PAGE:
Option Explicit on
A trick I picked up because of this topic of mine is that although VB.NET and thus Inventor iLogic is happy for you to use the following statement:
oleReference = doc.ReferencedOLEFileDescriptors.Add(s, kOLEDocumentLinkObject)
You will see (as in the case above) strange results within the Inventor UI.
The correct method to use for the above scenario is thus:
oleReference = doc.ReferencedOLEFileDescriptors _ .Add(s, OLEDocumentTypeEnum.kOLEDocumentLinkObject)
Notice the addition of the Type Name Constant preceding the link Object above. To help detect these constants in code, you simply add “Option Explicit On” at the top of the iLogic Rule. This will Force explicit declaration of all variables in an Inventor iLogic rule.
Commenting code is often something that is either forgotten or over-used. For instance, when naming objects, there is no need to comment every variable, provided each uses a sensible name. For example:
“Dim selectedfile As String = String.Empty” Would not require a comment whereas:
“Dim a As String = String.Empty” Would require a comment to denote what ‘a’ means.
Granted, for a small piece of Inventor iLogic it may not be necessary to comment anything, but let us say for instance that you write a comment-free iLogic rule that works so well you do not need to update it for 6 months.
When you next attempt to edit this piece of code, the lack of comments will likely mean spending half a day or more getting to grips with what the code is doing.
Another trick that Visual Studio has up its sleeve (which would be useful in Inventor iLogic) is the ability to auto-expand any instance of three apostrophe characters preceding a method into a block of text resembling this:
Obviously, if you have installed a copy of Visual Studio, and you want to include this kind of commenting, you can copy the header that defines your method into a vb.net class open in Visual Studio, hit apostrophe three times on the line above and it will expand into the layout seen in the image above.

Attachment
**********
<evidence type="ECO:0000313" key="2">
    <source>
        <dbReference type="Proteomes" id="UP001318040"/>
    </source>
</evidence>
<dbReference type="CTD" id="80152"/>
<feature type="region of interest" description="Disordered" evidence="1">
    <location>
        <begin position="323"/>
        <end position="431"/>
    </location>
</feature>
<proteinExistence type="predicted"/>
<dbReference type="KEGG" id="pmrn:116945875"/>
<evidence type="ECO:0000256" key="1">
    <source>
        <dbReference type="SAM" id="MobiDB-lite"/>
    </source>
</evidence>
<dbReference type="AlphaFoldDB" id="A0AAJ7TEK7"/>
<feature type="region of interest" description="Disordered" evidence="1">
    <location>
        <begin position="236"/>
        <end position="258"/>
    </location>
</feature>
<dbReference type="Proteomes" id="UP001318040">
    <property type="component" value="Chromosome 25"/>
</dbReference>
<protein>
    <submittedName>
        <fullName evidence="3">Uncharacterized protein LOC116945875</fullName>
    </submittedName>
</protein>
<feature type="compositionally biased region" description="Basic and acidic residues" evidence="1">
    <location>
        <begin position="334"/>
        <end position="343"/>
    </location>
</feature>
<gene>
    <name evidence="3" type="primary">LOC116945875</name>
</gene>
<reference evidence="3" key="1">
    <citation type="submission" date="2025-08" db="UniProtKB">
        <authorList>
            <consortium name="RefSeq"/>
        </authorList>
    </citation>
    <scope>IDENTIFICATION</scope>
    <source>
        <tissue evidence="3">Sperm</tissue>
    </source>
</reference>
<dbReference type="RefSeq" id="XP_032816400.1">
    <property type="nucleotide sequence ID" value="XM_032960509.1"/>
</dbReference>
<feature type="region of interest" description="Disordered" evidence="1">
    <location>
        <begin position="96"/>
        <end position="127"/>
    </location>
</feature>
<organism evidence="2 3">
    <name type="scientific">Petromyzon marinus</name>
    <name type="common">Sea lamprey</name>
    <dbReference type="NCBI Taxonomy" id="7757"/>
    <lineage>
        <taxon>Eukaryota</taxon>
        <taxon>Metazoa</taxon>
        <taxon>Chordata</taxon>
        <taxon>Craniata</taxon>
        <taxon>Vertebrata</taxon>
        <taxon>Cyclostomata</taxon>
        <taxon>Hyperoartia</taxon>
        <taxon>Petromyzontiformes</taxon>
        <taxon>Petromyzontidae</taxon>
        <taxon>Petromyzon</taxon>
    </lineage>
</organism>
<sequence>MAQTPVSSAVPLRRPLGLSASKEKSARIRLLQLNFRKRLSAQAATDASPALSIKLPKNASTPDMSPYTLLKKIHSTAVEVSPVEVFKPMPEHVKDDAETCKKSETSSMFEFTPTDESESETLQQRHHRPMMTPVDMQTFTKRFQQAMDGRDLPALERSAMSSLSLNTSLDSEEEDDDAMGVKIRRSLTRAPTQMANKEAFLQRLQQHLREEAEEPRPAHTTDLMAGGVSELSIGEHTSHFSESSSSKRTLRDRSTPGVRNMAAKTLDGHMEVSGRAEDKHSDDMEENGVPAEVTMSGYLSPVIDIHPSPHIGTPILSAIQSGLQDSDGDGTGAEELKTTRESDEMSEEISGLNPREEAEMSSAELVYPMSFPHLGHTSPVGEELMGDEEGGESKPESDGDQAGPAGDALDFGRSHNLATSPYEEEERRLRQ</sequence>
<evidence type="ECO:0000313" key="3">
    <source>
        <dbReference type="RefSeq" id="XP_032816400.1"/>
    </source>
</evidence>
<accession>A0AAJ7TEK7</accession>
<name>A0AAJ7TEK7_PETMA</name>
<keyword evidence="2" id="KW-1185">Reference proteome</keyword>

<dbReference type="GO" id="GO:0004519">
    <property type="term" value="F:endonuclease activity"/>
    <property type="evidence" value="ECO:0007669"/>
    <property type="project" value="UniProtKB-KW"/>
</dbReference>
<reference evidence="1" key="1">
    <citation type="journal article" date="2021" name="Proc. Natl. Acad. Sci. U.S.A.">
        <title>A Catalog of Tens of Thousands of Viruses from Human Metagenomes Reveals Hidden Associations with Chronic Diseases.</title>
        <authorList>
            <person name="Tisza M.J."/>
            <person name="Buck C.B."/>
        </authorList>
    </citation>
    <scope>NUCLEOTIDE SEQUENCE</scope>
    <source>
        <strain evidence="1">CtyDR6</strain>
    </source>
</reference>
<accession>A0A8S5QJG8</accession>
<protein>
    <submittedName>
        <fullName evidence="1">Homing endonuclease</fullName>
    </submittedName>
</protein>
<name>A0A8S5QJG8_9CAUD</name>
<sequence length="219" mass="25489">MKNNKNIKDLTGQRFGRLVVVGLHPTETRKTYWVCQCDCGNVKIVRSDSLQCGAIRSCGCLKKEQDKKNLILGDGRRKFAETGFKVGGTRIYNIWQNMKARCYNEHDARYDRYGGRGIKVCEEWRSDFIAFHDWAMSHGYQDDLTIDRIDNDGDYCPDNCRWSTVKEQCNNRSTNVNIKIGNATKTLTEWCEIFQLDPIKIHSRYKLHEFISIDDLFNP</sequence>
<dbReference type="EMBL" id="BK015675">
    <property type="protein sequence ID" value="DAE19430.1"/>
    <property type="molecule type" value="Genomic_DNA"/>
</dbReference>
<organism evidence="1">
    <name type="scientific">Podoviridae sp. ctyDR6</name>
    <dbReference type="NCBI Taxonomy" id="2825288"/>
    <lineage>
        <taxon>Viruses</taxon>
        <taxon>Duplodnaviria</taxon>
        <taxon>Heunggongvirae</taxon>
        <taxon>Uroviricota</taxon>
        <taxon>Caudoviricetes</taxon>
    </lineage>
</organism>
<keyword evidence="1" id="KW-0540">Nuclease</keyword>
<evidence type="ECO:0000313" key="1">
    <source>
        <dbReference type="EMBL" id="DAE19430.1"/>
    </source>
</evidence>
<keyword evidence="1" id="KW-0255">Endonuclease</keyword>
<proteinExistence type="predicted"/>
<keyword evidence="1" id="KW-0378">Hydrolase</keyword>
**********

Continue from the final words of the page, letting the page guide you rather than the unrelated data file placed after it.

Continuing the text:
Built-in tools for user ease
For beginners, typing logic statements within iLogic is sometimes a difficult idea to get to grips with.
The iLogic “Edit rule” window does an okay job of highlighting the most-used of these:
Snippets are your friend
The Snippets available in the iLogic Rule Editor are (by me anyway) an underused addition to the iLogic toolset:
The snippets included by default allow for simple things like iProperty changes, feature suppression and mathematics through to more advanced topics like running other iLogic rules or even vanilla VB.NET code.
Custom snippets contain parts of actual rules, which you can place into your rules and use them without any modifications:
Vaulted iLogic is Good iLogic
Lastly, I find an easy way of creating a repository of iLogic rules is to simply create a sub-folder in Vault and check the files in.
This way, any time you wish to make a change to the Rule in question, you first have to check the file out, and then check it back in when complete. This builds a revision history similar to that which you might see on www.github.com or other similar service.